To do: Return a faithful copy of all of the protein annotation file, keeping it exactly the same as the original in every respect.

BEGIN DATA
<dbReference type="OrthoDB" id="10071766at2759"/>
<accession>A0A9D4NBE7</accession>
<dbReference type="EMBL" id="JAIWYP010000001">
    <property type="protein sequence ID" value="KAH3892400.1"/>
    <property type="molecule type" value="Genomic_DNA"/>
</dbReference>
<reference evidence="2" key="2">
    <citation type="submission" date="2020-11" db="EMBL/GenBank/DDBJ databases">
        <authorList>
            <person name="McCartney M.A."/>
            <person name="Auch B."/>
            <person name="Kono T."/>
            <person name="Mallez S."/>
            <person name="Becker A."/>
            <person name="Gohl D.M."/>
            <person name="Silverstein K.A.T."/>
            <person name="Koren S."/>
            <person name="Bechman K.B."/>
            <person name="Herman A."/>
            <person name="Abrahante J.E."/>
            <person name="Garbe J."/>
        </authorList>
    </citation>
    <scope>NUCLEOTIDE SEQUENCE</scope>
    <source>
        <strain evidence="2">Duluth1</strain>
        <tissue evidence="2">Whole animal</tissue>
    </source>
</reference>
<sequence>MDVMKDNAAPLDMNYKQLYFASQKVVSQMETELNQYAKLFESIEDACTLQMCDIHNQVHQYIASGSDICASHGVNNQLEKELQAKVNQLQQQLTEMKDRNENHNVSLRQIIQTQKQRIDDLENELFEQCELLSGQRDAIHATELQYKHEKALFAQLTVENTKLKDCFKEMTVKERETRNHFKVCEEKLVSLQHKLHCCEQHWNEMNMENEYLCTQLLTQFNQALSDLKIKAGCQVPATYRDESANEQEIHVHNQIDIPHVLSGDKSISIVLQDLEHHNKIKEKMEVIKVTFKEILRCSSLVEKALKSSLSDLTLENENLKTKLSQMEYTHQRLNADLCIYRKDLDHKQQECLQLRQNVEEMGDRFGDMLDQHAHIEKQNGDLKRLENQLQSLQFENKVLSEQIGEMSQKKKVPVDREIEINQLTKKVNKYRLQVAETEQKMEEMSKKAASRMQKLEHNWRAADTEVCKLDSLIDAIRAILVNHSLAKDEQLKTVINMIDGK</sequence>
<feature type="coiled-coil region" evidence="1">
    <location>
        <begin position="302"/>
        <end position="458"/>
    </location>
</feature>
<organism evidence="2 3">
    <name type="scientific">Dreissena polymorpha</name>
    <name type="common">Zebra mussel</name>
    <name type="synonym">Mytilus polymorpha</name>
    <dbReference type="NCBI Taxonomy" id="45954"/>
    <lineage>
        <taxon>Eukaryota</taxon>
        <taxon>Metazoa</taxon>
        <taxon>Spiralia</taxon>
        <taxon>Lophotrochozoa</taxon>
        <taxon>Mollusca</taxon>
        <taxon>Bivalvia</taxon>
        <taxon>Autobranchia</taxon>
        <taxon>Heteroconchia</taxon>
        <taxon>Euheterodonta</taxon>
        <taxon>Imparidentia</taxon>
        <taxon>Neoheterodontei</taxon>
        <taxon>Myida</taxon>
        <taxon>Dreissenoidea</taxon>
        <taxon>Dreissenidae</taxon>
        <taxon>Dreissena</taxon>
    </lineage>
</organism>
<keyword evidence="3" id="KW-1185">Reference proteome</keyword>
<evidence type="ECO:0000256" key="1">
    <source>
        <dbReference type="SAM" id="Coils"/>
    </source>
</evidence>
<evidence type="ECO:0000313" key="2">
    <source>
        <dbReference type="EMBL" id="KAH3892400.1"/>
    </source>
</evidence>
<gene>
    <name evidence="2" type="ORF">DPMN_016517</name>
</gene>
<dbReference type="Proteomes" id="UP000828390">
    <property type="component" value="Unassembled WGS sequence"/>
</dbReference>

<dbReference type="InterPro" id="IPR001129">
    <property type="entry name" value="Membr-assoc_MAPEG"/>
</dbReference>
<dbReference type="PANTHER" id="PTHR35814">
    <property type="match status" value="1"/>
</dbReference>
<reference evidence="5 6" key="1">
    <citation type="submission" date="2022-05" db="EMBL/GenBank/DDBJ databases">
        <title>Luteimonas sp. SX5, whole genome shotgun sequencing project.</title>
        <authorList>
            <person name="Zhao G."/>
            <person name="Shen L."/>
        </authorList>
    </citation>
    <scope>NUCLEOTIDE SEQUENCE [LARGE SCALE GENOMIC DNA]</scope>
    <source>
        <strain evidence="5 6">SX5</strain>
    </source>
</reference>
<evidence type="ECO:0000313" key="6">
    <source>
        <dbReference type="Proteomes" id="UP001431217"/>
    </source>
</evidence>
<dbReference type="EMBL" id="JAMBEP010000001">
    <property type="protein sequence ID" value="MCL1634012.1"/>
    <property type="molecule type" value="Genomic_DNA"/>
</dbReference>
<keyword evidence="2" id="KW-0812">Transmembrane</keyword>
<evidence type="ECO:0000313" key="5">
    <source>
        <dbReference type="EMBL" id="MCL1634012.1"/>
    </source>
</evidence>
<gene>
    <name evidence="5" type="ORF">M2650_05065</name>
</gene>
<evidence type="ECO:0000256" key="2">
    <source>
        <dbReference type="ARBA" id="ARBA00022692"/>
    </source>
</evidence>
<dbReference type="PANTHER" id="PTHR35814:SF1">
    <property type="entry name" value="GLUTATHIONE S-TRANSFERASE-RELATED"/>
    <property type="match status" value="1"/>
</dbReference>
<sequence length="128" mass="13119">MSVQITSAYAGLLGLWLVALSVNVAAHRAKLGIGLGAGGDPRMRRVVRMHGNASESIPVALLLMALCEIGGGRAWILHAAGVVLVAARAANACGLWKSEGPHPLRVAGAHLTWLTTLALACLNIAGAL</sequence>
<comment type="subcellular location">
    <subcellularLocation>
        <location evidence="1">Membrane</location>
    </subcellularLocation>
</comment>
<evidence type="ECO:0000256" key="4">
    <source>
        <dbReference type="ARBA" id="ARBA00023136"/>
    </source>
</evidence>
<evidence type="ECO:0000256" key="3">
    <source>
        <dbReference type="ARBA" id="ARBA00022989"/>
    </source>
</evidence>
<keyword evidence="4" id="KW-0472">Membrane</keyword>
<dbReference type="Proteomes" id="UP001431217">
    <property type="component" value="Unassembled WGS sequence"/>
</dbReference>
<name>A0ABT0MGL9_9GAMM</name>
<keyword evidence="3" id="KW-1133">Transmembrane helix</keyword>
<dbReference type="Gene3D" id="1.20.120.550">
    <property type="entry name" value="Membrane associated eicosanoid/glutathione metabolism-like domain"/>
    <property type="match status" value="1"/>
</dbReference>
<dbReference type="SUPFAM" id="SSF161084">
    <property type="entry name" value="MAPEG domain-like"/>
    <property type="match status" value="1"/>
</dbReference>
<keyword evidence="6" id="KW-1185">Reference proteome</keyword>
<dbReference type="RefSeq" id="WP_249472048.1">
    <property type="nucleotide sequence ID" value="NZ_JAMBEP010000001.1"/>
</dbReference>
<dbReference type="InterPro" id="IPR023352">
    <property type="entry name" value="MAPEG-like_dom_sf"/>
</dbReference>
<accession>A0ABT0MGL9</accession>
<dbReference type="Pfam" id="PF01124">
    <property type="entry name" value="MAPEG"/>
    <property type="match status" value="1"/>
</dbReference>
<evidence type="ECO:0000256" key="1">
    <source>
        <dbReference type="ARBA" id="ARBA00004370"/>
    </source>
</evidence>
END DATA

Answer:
<dbReference type="OrthoDB" id="10071766at2759"/>
<accession>A0A9D4NBE7</accession>
<dbReference type="EMBL" id="JAIWYP010000001">
    <property type="protein sequence ID" value="KAH3892400.1"/>
    <property type="molecule type" value="Genomic_DNA"/>
</dbReference>
<reference evidence="2" key="2">
    <citation type="submission" date="2020-11" db="EMBL/GenBank/DDBJ databases">
        <authorList>
            <person name="McCartney M.A."/>
            <person name="Auch B."/>
            <person name="Kono T."/>
            <person name="Mallez S."/>
            <person name="Becker A."/>
            <person name="Gohl D.M."/>
            <person name="Silverstein K.A.T."/>
            <person name="Koren S."/>
            <person name="Bechman K.B."/>
            <person name="Herman A."/>
            <person name="Abrahante J.E."/>
            <person name="Garbe J."/>
        </authorList>
    </citation>
    <scope>NUCLEOTIDE SEQUENCE</scope>
    <source>
        <strain evidence="2">Duluth1</strain>
        <tissue evidence="2">Whole animal</tissue>
    </source>
</reference>
<sequence>MDVMKDNAAPLDMNYKQLYFASQKVVSQMETELNQYAKLFESIEDACTLQMCDIHNQVHQYIASGSDICASHGVNNQLEKELQAKVNQLQQQLTEMKDRNENHNVSLRQIIQTQKQRIDDLENELFEQCELLSGQRDAIHATELQYKHEKALFAQLTVENTKLKDCFKEMTVKERETRNHFKVCEEKLVSLQHKLHCCEQHWNEMNMENEYLCTQLLTQFNQALSDLKIKAGCQVPATYRDESANEQEIHVHNQIDIPHVLSGDKSISIVLQDLEHHNKIKEKMEVIKVTFKEILRCSSLVEKALKSSLSDLTLENENLKTKLSQMEYTHQRLNADLCIYRKDLDHKQQECLQLRQNVEEMGDRFGDMLDQHAHIEKQNGDLKRLENQLQSLQFENKVLSEQIGEMSQKKKVPVDREIEINQLTKKVNKYRLQVAETEQKMEEMSKKAASRMQKLEHNWRAADTEVCKLDSLIDAIRAILVNHSLAKDEQLKTVINMIDGK</sequence>
<feature type="coiled-coil region" evidence="1">
    <location>
        <begin position="302"/>
        <end position="458"/>
    </location>
</feature>
<organism evidence="2 3">
    <name type="scientific">Dreissena polymorpha</name>
    <name type="common">Zebra mussel</name>
    <name type="synonym">Mytilus polymorpha</name>
    <dbReference type="NCBI Taxonomy" id="45954"/>
    <lineage>
        <taxon>Eukaryota</taxon>
        <taxon>Metazoa</taxon>
        <taxon>Spiralia</taxon>
        <taxon>Lophotrochozoa</taxon>
        <taxon>Mollusca</taxon>
        <taxon>Bivalvia</taxon>
        <taxon>Autobranchia</taxon>
        <taxon>Heteroconchia</taxon>
        <taxon>Euheterodonta</taxon>
        <taxon>Imparidentia</taxon>
        <taxon>Neoheterodontei</taxon>
        <taxon>Myida</taxon>
        <taxon>Dreissenoidea</taxon>
        <taxon>Dreissenidae</taxon>
        <taxon>Dreissena</taxon>
    </lineage>
</organism>
<keyword evidence="3" id="KW-1185">Reference proteome</keyword>
<evidence type="ECO:0000256" key="1">
    <source>
        <dbReference type="SAM" id="Coils"/>
    </source>
</evidence>
<evidence type="ECO:0000313" key="2">
    <source>
        <dbReference type="EMBL" id="KAH3892400.1"/>
    </source>
</evidence>
<gene>
    <name evidence="2" type="ORF">DPMN_016517</name>
</gene>
<dbReference type="Proteomes" id="UP000828390">
    <property type="component" value="Unassembled WGS sequence"/>
</dbReference>

<dbReference type="InterPro" id="IPR001129">
    <property type="entry name" value="Membr-assoc_MAPEG"/>
</dbReference>
<dbReference type="PANTHER" id="PTHR35814">
    <property type="match status" value="1"/>
</dbReference>
<reference evidence="5 6" key="1">
    <citation type="submission" date="2022-05" db="EMBL/GenBank/DDBJ databases">
        <title>Luteimonas sp. SX5, whole genome shotgun sequencing project.</title>
        <authorList>
            <person name="Zhao G."/>
            <person name="Shen L."/>
        </authorList>
    </citation>
    <scope>NUCLEOTIDE SEQUENCE [LARGE SCALE GENOMIC DNA]</scope>
    <source>
        <strain evidence="5 6">SX5</strain>
    </source>
</reference>
<evidence type="ECO:0000313" key="6">
    <source>
        <dbReference type="Proteomes" id="UP001431217"/>
    </source>
</evidence>
<dbReference type="EMBL" id="JAMBEP010000001">
    <property type="protein sequence ID" value="MCL1634012.1"/>
    <property type="molecule type" value="Genomic_DNA"/>
</dbReference>
<keyword evidence="2" id="KW-0812">Transmembrane</keyword>
<evidence type="ECO:0000313" key="5">
    <source>
        <dbReference type="EMBL" id="MCL1634012.1"/>
    </source>
</evidence>
<gene>
    <name evidence="5" type="ORF">M2650_05065</name>
</gene>
<evidence type="ECO:0000256" key="2">
    <source>
        <dbReference type="ARBA" id="ARBA00022692"/>
    </source>
</evidence>
<dbReference type="PANTHER" id="PTHR35814:SF1">
    <property type="entry name" value="GLUTATHIONE S-TRANSFERASE-RELATED"/>
    <property type="match status" value="1"/>
</dbReference>
<sequence length="128" mass="13119">MSVQITSAYAGLLGLWLVALSVNVAAHRAKLGIGLGAGGDPRMRRVVRMHGNASESIPVALLLMALCEIGGGRAWILHAAGVVLVAARAANACGLWKSEGPHPLRVAGAHLTWLTTLALACLNIAGAL</sequence>
<comment type="subcellular location">
    <subcellularLocation>
        <location evidence="1">Membrane</location>
    </subcellularLocation>
</comment>
<evidence type="ECO:0000256" key="4">
    <source>
        <dbReference type="ARBA" id="ARBA00023136"/>
    </source>
</evidence>
<evidence type="ECO:0000256" key="3">
    <source>
        <dbReference type="ARBA" id="ARBA00022989"/>
    </source>
</evidence>
<keyword evidence="4" id="KW-0472">Membrane</keyword>
<dbReference type="Proteomes" id="UP001431217">
    <property type="component" value="Unassembled WGS sequence"/>
</dbReference>
<name>A0ABT0MGL9_9GAMM</name>
<keyword evidence="3" id="KW-1133">Transmembrane helix</keyword>
<dbReference type="Gene3D" id="1.20.120.550">
    <property type="entry name" value="Membrane associated eicosanoid/glutathione metabolism-like domain"/>
    <property type="match status" value="1"/>
</dbReference>
<dbReference type="SUPFAM" id="SSF161084">
    <property type="entry name" value="MAPEG domain-like"/>
    <property type="match status" value="1"/>
</dbReference>
<keyword evidence="6" id="KW-1185">Reference proteome</keyword>
<dbReference type="RefSeq" id="WP_249472048.1">
    <property type="nucleotide sequence ID" value="NZ_JAMBEP010000001.1"/>
</dbReference>
<dbReference type="InterPro" id="IPR023352">
    <property type="entry name" value="MAPEG-like_dom_sf"/>
</dbReference>
<accession>A0ABT0MGL9</accession>
<dbReference type="Pfam" id="PF01124">
    <property type="entry name" value="MAPEG"/>
    <property type="match status" value="1"/>
</dbReference>
<evidence type="ECO:0000256" key="1">
    <source>
        <dbReference type="ARBA" id="ARBA00004370"/>
    </source>
</evidence>